After being let in by a staff member, we drove up a long driveway, lined with tall trees. Yikes!!! Seeing the Waverly Sanitarium at the end gives one the chills. It is one of those buildings that gives off uneasy vibes, and has an aura radiating from it which even an unpsychic person like myself felt rather strongly. We were glad to see that the building was in much better shape now than it was when I first did a story on this place years ago.
The tour begins in the building right next to the Sanitarium itself, where about 100 people gathered to see a film about its history, including the results of a paranormal investigation group – frightening stuff!
Because people brought friends with them, the usual tour groups of 25 people swelled to 50 people in each group. It didn’t matter a bit, because everyone in our group was quiet as we entered one of the spookiest buildings we have ever seen! We were taken on a tour of all four floors, in the dark by one of the owners of the building.
HISTORY OF MANIFESTATIONS
Many patients who died of TB here were not obviously ready to go on to the other side for whatever reason. Many are still hoping to go home, cured of the disease.
Medical staff sometimes caught T.B. from their patients, and died as well.
A nurse is said to have hung herself on the very top floor. Some say that she was having an affair with one of the doctors, and was pregnant.
Also joining them are probably some victims of the geriatric wards. Some inadvertently died from the common use of electric shock therapy, to calm people suffering with mental problems because of dementia, Alzheimer’s, and other difficult behaviors resulting from the aging process and brain deterioration.
Apparitions and shadow people are common sightings on the various floors, the craft auditorium and hallway, and the cafeteria.
The Fourth Floor Shadow People
The highlight of the tour for Tom and I, and the other people in our group, was our trip up to the fourth floor, where we stood in the blackness.
A brave volunteer went down to the very end of the hall. We saw a shadow person appear right next to the volunteer. We all jumped when the door suddenly banged shut!
It seems that the shadow people on this floor are very protective of their space.
Our guide told the story of three young teens who broke into the building, and headed for the fourth floor. They found themselves surrounded by shadow people, who also held the door to the floor closed so they couldn’t escape. They were finally rescued by the building’s guards.
Shadow People at Large
Shadow People are seen a lot in the dark hallways, in the rooms, moving down the hallways, stopping to look at the living. Sometimes they appear as full apparitions, and sometimes as just a pair or two of eyes appear.
Another young boy, a shadow child known as Timmy by paranormal investigators, is agreeable, bold, and not afraid to come close.
A young girl in a blue dress with matted hair and no eyes, who is carrying a round object, has been seen as an apparition, and has shown up in pictures taken by photographers, and paranormal investigators.
Another apparition of a young boy carrying a leather ball has also been seen and has shown up in pictures. He is seen with a male apparition, all on the third floor.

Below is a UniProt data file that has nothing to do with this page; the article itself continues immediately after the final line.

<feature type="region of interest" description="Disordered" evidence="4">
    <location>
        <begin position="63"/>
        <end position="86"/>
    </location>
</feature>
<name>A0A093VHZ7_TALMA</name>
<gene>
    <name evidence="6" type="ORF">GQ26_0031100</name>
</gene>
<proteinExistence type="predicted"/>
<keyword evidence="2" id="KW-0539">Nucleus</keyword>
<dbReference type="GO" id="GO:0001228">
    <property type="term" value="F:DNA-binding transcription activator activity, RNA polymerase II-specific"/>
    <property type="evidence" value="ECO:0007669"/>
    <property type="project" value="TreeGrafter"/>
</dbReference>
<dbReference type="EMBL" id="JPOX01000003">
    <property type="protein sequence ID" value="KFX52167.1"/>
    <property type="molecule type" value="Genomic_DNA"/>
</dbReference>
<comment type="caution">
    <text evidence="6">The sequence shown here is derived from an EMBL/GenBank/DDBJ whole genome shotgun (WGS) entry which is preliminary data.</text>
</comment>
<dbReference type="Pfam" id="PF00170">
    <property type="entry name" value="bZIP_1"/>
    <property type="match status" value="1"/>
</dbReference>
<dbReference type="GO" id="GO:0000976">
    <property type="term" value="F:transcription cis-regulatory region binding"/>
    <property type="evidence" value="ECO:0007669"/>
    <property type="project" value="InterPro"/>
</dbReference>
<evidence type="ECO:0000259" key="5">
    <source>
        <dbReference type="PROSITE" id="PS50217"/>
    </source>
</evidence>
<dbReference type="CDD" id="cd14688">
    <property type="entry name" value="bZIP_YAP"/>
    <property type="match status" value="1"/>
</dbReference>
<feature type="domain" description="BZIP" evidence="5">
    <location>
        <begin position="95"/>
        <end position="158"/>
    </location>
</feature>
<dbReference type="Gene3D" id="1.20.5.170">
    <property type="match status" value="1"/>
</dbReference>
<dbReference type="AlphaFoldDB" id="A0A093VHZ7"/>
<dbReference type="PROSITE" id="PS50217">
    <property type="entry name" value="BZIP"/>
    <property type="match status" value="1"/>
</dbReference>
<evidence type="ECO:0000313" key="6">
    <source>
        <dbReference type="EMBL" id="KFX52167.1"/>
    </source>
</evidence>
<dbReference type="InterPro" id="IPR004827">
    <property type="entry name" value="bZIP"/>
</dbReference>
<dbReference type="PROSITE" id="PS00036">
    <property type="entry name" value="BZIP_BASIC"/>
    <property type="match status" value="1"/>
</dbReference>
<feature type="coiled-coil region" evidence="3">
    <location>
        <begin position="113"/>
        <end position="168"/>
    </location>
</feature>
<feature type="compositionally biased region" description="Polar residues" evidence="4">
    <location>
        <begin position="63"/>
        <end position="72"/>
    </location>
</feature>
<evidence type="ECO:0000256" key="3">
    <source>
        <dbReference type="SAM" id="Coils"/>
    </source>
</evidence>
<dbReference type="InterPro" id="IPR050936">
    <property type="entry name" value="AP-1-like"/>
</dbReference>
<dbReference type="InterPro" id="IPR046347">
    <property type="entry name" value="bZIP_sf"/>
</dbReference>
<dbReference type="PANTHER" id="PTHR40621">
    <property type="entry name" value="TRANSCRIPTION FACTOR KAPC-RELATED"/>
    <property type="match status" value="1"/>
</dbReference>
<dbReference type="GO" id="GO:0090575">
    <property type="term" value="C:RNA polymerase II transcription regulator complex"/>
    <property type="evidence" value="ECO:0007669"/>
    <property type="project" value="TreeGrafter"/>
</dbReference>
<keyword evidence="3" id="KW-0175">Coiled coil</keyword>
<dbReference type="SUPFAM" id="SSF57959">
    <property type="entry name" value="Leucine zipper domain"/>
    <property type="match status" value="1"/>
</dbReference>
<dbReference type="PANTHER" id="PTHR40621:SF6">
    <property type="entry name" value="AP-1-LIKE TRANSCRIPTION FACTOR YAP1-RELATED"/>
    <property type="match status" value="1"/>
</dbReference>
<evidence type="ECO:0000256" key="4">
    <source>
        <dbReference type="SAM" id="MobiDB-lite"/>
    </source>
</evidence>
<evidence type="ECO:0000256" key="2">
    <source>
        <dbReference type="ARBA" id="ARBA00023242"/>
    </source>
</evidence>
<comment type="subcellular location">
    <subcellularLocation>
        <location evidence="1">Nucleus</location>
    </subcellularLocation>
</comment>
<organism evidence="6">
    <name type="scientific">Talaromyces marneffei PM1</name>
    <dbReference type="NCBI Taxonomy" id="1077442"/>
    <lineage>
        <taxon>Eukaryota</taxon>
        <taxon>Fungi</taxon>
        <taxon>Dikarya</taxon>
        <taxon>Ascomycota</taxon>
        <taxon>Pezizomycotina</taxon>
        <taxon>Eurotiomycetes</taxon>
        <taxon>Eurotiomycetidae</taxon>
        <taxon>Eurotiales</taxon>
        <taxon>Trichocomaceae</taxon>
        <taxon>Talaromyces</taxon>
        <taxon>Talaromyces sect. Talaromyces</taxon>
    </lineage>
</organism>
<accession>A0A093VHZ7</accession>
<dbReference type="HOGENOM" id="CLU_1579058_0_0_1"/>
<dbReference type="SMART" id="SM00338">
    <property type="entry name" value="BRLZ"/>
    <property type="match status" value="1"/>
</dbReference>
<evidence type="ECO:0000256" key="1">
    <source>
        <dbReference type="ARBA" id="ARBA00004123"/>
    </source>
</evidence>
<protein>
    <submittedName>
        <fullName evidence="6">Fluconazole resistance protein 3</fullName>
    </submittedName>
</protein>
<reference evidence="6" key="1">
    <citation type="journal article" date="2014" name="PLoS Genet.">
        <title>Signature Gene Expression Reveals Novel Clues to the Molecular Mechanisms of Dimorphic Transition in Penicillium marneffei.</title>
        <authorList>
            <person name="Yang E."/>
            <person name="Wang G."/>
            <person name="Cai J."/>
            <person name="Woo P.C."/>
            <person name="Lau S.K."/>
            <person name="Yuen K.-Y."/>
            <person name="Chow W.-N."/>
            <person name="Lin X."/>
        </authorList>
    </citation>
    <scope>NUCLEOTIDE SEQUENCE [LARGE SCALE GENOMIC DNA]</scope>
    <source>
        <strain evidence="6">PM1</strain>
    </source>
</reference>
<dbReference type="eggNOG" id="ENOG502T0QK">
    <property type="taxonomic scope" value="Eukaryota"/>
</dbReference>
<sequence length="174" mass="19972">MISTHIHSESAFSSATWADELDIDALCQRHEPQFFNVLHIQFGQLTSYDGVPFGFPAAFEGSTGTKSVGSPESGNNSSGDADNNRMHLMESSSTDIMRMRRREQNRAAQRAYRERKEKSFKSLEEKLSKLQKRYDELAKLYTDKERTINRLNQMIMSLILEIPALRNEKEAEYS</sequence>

Apparitions seen throughout the building, Cafeteria and Third Floor
Apparitions have been seen looking out the windows.
Our guide told us the story of what happened to her after they had just purchased the building and were standing in a large room on the first floor. When an apparition in a white uniform began to materialize, the living hightailed it out of the building, not wanting to meet it just yet.
On the very top of the building, where the patients with TB in their brains were housed, one ghost hunter described seeing a pair of legs walking through the room in the film we saw at the beginning of the tour.
Other Paranormal Signs
Investigators have found shoe and foot prints in the shower room.
The living feel touches, tuggings from unseen presences and being brushed by a ghost dog — pet of a transient?
Some people have been pushed by an unseen presence, a grumpy entity who was probably a geriatric patient wanting some space.
People experience the feeling of being watched, not being alone in a room.
Freezing cold spots – One such spot is in the old morgue, where bodies were drained of blood.
Recorded EVPs – All interesting stuff!
Yes indeed, in a huge way! On September 24th, 2005 several Paranormal Investigation groups went on a ghost hunt/readings gathering session in the early morning hours, 12:15 – 6:00 AM.
The entities are more than willing to be photographed, accompany visitors who tour the old hospital, and talk on the EVP readings. This building has so much documentation of its entities that Paranormal Conventions are held here.
All money raised here goes toward the renovation projects in the works.
4400 Paralee Drive
Louisville, Kentucky 40272
The Waverly Hills Sanitarium can be found with perseverance and determination on the edge of Louisville, Kentucky, in a hilly area, with very nice homes, right next to /above the Bobby Nichols Golf course. The road which leads to the Sanitarium begins on the west side of the golf course. When you call to buy tickets for the must see tour, they will tell you how to find it. I wouldn’t attempt to find it before calling, because it is hard to find otherwise.
Waverly Hills front entrance.
The only way to see The Waverly Hills Sanitarium is to pay to take the tour. The whole property is secured, complete with cameras and security guards. It sits on a piece of property on top of a hill, located at the end of a very long driveway, and can’t be seen from the locked gate, because of the many trees and bushes.
The owners are serious about keeping trespassers out, as they have made some progress in fixing the huge building, and don’t want it torn up by vandals. People who try to sneak in will be caught and prosecuted.
- The Louisville Ghost Hunters Society
- Paranormal Activity Investigators Report on Waverly Hills Sanitarium
- The Waverly Hills Sanitarium web site
- Biography of Albert Schatz
- Waverly Hills page on Tripod.com
Our Haunted Paranormal Stories are Written by Julie Carr